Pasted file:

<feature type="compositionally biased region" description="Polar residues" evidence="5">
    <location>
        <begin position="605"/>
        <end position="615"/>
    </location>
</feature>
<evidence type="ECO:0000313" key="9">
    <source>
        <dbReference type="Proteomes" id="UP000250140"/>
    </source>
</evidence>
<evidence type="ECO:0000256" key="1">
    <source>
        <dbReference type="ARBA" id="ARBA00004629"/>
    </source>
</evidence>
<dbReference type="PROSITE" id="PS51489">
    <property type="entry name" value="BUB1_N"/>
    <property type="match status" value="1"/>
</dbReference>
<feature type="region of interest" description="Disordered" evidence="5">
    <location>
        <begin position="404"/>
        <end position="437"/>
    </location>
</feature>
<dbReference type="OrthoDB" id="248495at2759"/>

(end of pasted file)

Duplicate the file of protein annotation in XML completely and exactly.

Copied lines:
<feature type="compositionally biased region" description="Polar residues" evidence="5">
    <location>
        <begin position="605"/>
        <end position="615"/>
    </location>
</feature>
<evidence type="ECO:0000313" key="9">
    <source>
        <dbReference type="Proteomes" id="UP000250140"/>
    </source>
</evidence>
<evidence type="ECO:0000256" key="1">
    <source>
        <dbReference type="ARBA" id="ARBA00004629"/>
    </source>
</evidence>
<dbReference type="PROSITE" id="PS51489">
    <property type="entry name" value="BUB1_N"/>
    <property type="match status" value="1"/>
</dbReference>
<feature type="region of interest" description="Disordered" evidence="5">
    <location>
        <begin position="404"/>
        <end position="437"/>
    </location>
</feature>
<dbReference type="OrthoDB" id="248495at2759"/>